Consumerism is like mould. It creeps up on you in places you’d never have suspected.
On our way home from an appointment this afternoon, Naomi was fussing a bit about being in the car seat, and I started singing to her. As I sang, however, I was very surprised to hear the words I sang as a mindful adult.
Hush, little baby, don’t say a word,
Mama’s gonna buy you a mockingbird.
If that mockingbird don’t sing,
Mama’s gonna buy you a diamond ring.
If that diamond ring turns brass,
Mama’s gonna buy you a looking glass.
If that looking glass gets broke,
Mama’s gonna buy you a billy goat.
If that billy goat won’t pull,
Mama’s gonna buy you a cart and bull.
If that cart and bull turn over,
Mama’s gonna buy you a dog named Rover.
If that dog named Rover won’t bark.
Mama’s gonna buy you a horse and cart.
If that horse and cart fall down,
You’ll still be the sweetest little baby in town.
So hush little baby don’t you cry,
‘Cause Daddy loves you and so do I.
The premise of the song is that in order to get your child to be quiet, you must repeatedly buy the child gifts. And as each gift fails, you repeatedly must buy them something better.
The song doesn’t teach us to cuddle our kids. Or spend time with them. Or play with them. Buy them something. Then they will be quiet and leave you alone.
It really is quite surprising to find a ballad encouraging consumerism in the middle of a child’s lullaby.
As mindful parents, it is our responsibility to teach our children the values we believe in. Even something harmless as a lullaby can teach them something about our values. How surprising that a song about consumerism snuck it’s way into our score.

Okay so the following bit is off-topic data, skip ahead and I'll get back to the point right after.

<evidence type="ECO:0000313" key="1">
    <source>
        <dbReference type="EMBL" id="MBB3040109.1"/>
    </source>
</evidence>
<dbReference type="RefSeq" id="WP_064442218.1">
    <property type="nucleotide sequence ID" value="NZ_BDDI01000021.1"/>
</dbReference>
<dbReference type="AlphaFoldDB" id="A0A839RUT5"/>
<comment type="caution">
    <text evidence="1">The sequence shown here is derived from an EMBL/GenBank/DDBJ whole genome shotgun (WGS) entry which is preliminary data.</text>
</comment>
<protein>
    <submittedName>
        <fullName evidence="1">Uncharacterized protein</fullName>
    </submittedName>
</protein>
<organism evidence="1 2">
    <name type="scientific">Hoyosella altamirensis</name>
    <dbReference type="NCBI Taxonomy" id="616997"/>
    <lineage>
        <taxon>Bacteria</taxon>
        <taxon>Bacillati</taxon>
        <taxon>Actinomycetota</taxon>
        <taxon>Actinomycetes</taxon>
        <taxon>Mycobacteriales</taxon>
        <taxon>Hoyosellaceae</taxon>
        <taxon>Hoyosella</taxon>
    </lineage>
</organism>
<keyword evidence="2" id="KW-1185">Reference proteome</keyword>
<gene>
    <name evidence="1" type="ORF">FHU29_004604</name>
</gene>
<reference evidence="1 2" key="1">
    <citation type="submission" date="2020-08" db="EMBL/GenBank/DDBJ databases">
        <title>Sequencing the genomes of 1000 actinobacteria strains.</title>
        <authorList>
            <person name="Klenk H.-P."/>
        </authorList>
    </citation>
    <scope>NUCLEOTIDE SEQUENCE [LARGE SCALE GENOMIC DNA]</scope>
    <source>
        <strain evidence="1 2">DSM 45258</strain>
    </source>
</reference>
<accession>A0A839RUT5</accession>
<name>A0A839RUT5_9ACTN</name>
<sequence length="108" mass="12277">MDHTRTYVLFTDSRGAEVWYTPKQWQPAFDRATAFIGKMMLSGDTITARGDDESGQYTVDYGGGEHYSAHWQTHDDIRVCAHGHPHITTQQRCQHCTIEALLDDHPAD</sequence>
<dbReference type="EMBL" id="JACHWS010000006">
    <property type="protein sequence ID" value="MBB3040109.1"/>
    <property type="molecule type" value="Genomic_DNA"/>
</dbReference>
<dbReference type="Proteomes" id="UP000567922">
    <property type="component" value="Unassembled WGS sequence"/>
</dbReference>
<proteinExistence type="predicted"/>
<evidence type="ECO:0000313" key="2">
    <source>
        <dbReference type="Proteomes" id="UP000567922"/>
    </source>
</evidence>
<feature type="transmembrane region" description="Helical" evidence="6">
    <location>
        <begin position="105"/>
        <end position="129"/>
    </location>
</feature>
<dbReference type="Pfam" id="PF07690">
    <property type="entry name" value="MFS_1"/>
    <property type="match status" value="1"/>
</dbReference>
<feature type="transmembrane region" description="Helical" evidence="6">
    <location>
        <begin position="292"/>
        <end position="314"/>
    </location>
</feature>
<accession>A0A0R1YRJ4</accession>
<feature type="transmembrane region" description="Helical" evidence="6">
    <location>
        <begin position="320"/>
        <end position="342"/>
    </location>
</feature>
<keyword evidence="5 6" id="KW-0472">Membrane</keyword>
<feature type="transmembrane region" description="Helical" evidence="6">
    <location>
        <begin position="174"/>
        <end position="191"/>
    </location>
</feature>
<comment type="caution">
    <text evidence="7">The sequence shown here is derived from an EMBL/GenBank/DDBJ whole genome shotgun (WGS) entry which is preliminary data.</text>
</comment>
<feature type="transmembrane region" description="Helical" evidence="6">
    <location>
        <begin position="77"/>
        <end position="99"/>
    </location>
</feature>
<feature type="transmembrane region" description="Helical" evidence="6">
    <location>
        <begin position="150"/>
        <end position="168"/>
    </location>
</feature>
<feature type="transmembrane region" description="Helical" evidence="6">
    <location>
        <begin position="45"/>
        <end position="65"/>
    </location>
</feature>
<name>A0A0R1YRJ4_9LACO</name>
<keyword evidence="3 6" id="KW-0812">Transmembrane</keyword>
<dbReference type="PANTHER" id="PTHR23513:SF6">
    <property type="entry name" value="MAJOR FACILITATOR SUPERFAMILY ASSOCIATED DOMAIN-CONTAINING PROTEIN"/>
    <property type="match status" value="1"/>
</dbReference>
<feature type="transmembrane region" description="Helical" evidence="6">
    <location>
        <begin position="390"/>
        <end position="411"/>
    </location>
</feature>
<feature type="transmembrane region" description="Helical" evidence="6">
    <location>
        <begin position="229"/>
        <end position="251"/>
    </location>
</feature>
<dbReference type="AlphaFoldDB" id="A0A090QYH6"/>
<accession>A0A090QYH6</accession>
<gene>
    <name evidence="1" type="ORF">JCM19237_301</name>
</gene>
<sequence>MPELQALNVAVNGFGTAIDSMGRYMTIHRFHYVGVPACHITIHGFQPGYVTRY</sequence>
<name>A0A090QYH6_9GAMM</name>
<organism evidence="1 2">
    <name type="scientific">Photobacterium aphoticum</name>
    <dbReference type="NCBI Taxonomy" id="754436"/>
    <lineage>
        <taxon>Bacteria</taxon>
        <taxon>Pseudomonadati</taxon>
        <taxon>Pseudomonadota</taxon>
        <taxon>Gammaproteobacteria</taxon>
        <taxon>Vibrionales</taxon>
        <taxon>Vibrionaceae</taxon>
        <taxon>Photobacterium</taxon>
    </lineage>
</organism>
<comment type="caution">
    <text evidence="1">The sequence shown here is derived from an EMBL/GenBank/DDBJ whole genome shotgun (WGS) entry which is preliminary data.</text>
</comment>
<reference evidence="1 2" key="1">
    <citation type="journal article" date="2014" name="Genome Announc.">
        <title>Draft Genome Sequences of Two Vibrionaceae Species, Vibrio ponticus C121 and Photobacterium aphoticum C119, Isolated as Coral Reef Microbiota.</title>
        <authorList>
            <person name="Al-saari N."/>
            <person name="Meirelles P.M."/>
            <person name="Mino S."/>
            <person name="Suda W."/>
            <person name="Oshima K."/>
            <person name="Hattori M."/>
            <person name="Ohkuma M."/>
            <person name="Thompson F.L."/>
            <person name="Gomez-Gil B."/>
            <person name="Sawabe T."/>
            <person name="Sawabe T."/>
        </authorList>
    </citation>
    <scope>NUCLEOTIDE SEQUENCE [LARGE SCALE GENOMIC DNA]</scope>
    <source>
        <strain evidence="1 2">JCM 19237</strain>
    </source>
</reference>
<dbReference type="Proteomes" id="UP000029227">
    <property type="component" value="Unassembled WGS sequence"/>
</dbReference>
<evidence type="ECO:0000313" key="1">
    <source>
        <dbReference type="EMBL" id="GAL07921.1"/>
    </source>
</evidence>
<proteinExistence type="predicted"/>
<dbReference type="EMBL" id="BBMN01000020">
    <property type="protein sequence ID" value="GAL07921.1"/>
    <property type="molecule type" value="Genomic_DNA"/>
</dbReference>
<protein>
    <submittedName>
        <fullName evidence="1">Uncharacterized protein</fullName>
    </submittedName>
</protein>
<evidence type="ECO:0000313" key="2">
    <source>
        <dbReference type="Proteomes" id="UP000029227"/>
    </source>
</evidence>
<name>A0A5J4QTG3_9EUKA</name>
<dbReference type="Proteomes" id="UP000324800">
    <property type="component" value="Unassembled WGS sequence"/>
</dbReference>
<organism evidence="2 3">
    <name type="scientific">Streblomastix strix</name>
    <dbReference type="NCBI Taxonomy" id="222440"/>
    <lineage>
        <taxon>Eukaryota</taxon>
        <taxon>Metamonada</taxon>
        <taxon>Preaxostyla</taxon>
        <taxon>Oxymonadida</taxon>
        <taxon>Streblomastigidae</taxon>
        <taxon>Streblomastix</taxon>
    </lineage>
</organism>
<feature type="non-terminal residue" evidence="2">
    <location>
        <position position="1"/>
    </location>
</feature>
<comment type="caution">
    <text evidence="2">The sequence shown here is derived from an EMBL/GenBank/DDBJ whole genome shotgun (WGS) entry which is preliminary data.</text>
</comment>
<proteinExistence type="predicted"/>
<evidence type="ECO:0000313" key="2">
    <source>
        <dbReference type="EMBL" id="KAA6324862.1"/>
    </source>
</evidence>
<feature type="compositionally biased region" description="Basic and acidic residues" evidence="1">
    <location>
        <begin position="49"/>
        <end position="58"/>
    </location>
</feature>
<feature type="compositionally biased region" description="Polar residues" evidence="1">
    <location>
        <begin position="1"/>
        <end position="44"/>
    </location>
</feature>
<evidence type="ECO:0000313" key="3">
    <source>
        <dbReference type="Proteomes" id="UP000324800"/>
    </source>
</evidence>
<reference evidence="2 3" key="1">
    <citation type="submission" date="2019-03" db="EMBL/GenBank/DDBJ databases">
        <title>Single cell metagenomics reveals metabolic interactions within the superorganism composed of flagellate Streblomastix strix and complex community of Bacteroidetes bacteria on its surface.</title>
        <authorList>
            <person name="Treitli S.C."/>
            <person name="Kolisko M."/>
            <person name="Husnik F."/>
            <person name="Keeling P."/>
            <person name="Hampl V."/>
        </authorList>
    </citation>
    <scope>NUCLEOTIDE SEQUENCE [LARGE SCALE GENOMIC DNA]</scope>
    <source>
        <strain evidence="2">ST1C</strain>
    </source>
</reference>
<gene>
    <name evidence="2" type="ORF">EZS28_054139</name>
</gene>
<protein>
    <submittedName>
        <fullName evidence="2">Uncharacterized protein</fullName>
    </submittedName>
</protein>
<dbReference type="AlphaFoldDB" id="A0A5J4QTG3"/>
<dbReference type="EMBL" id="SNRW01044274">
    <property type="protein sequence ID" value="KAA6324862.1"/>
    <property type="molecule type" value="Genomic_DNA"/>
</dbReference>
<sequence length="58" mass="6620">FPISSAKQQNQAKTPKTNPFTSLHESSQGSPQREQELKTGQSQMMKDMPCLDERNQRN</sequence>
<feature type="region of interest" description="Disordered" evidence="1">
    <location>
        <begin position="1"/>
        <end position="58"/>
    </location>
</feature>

When you consider this impact and this line of thinking, you become more cautious of the rhymes and stories you choose to teach your children. Much has been written about the hidden meanings in nursery rhymes and songs, so I will not delve too deeply in that pool. However, I believe fact is far more interesting than fiction and being a bit of a true story buff, love to share stories of people, places, things, and ideals to teach what I believe are the important values to my daughter.
For now, there are many simple songs that teach sharing, community, hard work, and determination. As she gets older, I look forward to telling her wonderful stories to illustrate the many character traits and values I hope to instill on her heart. To teach her about compassion, I will share with them the story of St. Francis of Assisi. How about the importance of determination? I will tell them the story of Terry Fox. The value of wisdom? Confucius comes to mind. The benefits of patience? Who better than Simeon the Righteous!
In the end, a few silly songs about buying toys isn’t likely to hurt your children any more than it has hurt all the children who’ve sung it since it was penned over 45 years ago. But it is important to recognize the alternatives and be able to both teach and answer to your children’s ever-growing minds and imagination.
Think i am being too serious? Think I am right on track? Have you considered the many lessons and values that are taught children in many of the common nursery rhymes and children’s stories? I would love to hear your thoughts!